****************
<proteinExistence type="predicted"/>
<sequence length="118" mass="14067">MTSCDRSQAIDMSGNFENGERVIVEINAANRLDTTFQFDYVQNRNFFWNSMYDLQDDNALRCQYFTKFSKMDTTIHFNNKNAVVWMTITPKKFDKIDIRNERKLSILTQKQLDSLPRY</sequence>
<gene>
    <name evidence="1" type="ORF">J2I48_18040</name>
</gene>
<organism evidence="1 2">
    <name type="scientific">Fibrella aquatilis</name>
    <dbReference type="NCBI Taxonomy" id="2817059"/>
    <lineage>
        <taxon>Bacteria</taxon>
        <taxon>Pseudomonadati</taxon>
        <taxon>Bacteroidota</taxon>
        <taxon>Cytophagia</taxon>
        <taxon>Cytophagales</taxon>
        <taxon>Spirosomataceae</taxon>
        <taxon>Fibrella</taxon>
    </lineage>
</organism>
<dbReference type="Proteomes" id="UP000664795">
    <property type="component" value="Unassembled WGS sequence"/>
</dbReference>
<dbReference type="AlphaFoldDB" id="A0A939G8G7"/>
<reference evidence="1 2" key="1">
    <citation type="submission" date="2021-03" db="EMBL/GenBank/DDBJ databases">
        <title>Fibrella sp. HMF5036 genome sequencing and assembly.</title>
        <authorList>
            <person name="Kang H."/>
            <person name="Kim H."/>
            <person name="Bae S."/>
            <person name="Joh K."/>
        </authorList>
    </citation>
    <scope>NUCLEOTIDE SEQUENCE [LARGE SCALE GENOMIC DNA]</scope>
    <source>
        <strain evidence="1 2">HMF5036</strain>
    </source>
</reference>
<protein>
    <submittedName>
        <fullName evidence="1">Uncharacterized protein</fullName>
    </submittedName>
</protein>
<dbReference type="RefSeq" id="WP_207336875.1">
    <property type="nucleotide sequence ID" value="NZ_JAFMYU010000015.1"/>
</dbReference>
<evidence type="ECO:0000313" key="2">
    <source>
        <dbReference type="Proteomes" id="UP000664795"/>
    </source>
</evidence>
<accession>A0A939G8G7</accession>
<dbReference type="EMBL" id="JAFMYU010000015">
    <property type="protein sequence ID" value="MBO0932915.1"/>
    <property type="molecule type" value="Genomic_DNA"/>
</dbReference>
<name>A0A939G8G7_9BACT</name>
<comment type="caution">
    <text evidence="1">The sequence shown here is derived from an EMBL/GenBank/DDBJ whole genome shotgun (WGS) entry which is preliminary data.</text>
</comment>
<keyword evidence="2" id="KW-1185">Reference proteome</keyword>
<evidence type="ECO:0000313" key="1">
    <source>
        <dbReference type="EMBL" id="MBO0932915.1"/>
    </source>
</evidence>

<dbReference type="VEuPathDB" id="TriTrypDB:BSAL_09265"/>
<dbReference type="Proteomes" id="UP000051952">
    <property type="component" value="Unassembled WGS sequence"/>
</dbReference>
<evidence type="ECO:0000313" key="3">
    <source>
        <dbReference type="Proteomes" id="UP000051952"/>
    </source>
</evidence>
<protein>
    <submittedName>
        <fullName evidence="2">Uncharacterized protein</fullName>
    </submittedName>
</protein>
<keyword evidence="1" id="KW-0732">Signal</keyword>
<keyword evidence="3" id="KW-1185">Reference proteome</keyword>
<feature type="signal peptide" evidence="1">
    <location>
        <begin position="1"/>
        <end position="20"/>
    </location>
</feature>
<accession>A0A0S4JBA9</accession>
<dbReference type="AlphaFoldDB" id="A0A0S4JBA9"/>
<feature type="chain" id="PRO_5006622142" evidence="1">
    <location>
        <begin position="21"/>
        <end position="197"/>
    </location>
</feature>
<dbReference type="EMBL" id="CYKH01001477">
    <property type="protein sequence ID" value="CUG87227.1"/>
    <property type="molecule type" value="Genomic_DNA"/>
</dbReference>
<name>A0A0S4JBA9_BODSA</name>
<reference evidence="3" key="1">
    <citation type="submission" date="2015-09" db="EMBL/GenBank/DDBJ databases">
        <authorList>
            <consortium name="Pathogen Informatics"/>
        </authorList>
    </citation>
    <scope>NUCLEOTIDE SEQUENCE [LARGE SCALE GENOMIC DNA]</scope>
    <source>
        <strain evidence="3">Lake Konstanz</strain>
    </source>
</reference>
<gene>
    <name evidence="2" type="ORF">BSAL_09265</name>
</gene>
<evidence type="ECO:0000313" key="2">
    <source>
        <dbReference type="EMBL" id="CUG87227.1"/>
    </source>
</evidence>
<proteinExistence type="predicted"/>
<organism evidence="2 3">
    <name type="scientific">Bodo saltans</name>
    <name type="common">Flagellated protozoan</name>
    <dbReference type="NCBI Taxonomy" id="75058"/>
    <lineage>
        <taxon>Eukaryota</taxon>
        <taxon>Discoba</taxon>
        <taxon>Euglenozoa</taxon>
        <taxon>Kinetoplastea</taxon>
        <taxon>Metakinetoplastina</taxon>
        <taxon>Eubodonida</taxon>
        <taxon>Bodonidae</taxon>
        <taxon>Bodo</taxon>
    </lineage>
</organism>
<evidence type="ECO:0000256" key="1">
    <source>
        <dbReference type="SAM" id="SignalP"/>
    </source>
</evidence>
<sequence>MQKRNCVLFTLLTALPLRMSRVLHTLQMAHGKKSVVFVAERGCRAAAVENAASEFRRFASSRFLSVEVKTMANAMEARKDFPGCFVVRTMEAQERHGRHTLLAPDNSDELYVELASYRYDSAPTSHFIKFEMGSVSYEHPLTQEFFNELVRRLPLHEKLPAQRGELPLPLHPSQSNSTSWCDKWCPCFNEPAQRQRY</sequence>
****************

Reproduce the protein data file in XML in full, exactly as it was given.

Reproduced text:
<proteinExistence type="predicted"/>
<sequence length="118" mass="14067">MTSCDRSQAIDMSGNFENGERVIVEINAANRLDTTFQFDYVQNRNFFWNSMYDLQDDNALRCQYFTKFSKMDTTIHFNNKNAVVWMTITPKKFDKIDIRNERKLSILTQKQLDSLPRY</sequence>
<gene>
    <name evidence="1" type="ORF">J2I48_18040</name>
</gene>
<organism evidence="1 2">
    <name type="scientific">Fibrella aquatilis</name>
    <dbReference type="NCBI Taxonomy" id="2817059"/>
    <lineage>
        <taxon>Bacteria</taxon>
        <taxon>Pseudomonadati</taxon>
        <taxon>Bacteroidota</taxon>
        <taxon>Cytophagia</taxon>
        <taxon>Cytophagales</taxon>
        <taxon>Spirosomataceae</taxon>
        <taxon>Fibrella</taxon>
    </lineage>
</organism>
<dbReference type="Proteomes" id="UP000664795">
    <property type="component" value="Unassembled WGS sequence"/>
</dbReference>
<dbReference type="AlphaFoldDB" id="A0A939G8G7"/>
<reference evidence="1 2" key="1">
    <citation type="submission" date="2021-03" db="EMBL/GenBank/DDBJ databases">
        <title>Fibrella sp. HMF5036 genome sequencing and assembly.</title>
        <authorList>
            <person name="Kang H."/>
            <person name="Kim H."/>
            <person name="Bae S."/>
            <person name="Joh K."/>
        </authorList>
    </citation>
    <scope>NUCLEOTIDE SEQUENCE [LARGE SCALE GENOMIC DNA]</scope>
    <source>
        <strain evidence="1 2">HMF5036</strain>
    </source>
</reference>
<protein>
    <submittedName>
        <fullName evidence="1">Uncharacterized protein</fullName>
    </submittedName>
</protein>
<dbReference type="RefSeq" id="WP_207336875.1">
    <property type="nucleotide sequence ID" value="NZ_JAFMYU010000015.1"/>
</dbReference>
<evidence type="ECO:0000313" key="2">
    <source>
        <dbReference type="Proteomes" id="UP000664795"/>
    </source>
</evidence>
<accession>A0A939G8G7</accession>
<dbReference type="EMBL" id="JAFMYU010000015">
    <property type="protein sequence ID" value="MBO0932915.1"/>
    <property type="molecule type" value="Genomic_DNA"/>
</dbReference>
<name>A0A939G8G7_9BACT</name>
<comment type="caution">
    <text evidence="1">The sequence shown here is derived from an EMBL/GenBank/DDBJ whole genome shotgun (WGS) entry which is preliminary data.</text>
</comment>
<keyword evidence="2" id="KW-1185">Reference proteome</keyword>
<evidence type="ECO:0000313" key="1">
    <source>
        <dbReference type="EMBL" id="MBO0932915.1"/>
    </source>
</evidence>

<dbReference type="VEuPathDB" id="TriTrypDB:BSAL_09265"/>
<dbReference type="Proteomes" id="UP000051952">
    <property type="component" value="Unassembled WGS sequence"/>
</dbReference>
<evidence type="ECO:0000313" key="3">
    <source>
        <dbReference type="Proteomes" id="UP000051952"/>
    </source>
</evidence>
<protein>
    <submittedName>
        <fullName evidence="2">Uncharacterized protein</fullName>
    </submittedName>
</protein>
<keyword evidence="1" id="KW-0732">Signal</keyword>
<keyword evidence="3" id="KW-1185">Reference proteome</keyword>
<feature type="signal peptide" evidence="1">
    <location>
        <begin position="1"/>
        <end position="20"/>
    </location>
</feature>
<accession>A0A0S4JBA9</accession>
<dbReference type="AlphaFoldDB" id="A0A0S4JBA9"/>
<feature type="chain" id="PRO_5006622142" evidence="1">
    <location>
        <begin position="21"/>
        <end position="197"/>
    </location>
</feature>
<dbReference type="EMBL" id="CYKH01001477">
    <property type="protein sequence ID" value="CUG87227.1"/>
    <property type="molecule type" value="Genomic_DNA"/>
</dbReference>
<name>A0A0S4JBA9_BODSA</name>
<reference evidence="3" key="1">
    <citation type="submission" date="2015-09" db="EMBL/GenBank/DDBJ databases">
        <authorList>
            <consortium name="Pathogen Informatics"/>
        </authorList>
    </citation>
    <scope>NUCLEOTIDE SEQUENCE [LARGE SCALE GENOMIC DNA]</scope>
    <source>
        <strain evidence="3">Lake Konstanz</strain>
    </source>
</reference>
<gene>
    <name evidence="2" type="ORF">BSAL_09265</name>
</gene>
<evidence type="ECO:0000313" key="2">
    <source>
        <dbReference type="EMBL" id="CUG87227.1"/>
    </source>
</evidence>
<proteinExistence type="predicted"/>
<organism evidence="2 3">
    <name type="scientific">Bodo saltans</name>
    <name type="common">Flagellated protozoan</name>
    <dbReference type="NCBI Taxonomy" id="75058"/>
    <lineage>
        <taxon>Eukaryota</taxon>
        <taxon>Discoba</taxon>
        <taxon>Euglenozoa</taxon>
        <taxon>Kinetoplastea</taxon>
        <taxon>Metakinetoplastina</taxon>
        <taxon>Eubodonida</taxon>
        <taxon>Bodonidae</taxon>
        <taxon>Bodo</taxon>
    </lineage>
</organism>
<evidence type="ECO:0000256" key="1">
    <source>
        <dbReference type="SAM" id="SignalP"/>
    </source>
</evidence>
<sequence>MQKRNCVLFTLLTALPLRMSRVLHTLQMAHGKKSVVFVAERGCRAAAVENAASEFRRFASSRFLSVEVKTMANAMEARKDFPGCFVVRTMEAQERHGRHTLLAPDNSDELYVELASYRYDSAPTSHFIKFEMGSVSYEHPLTQEFFNELVRRLPLHEKLPAQRGELPLPLHPSQSNSTSWCDKWCPCFNEPAQRQRY</sequence>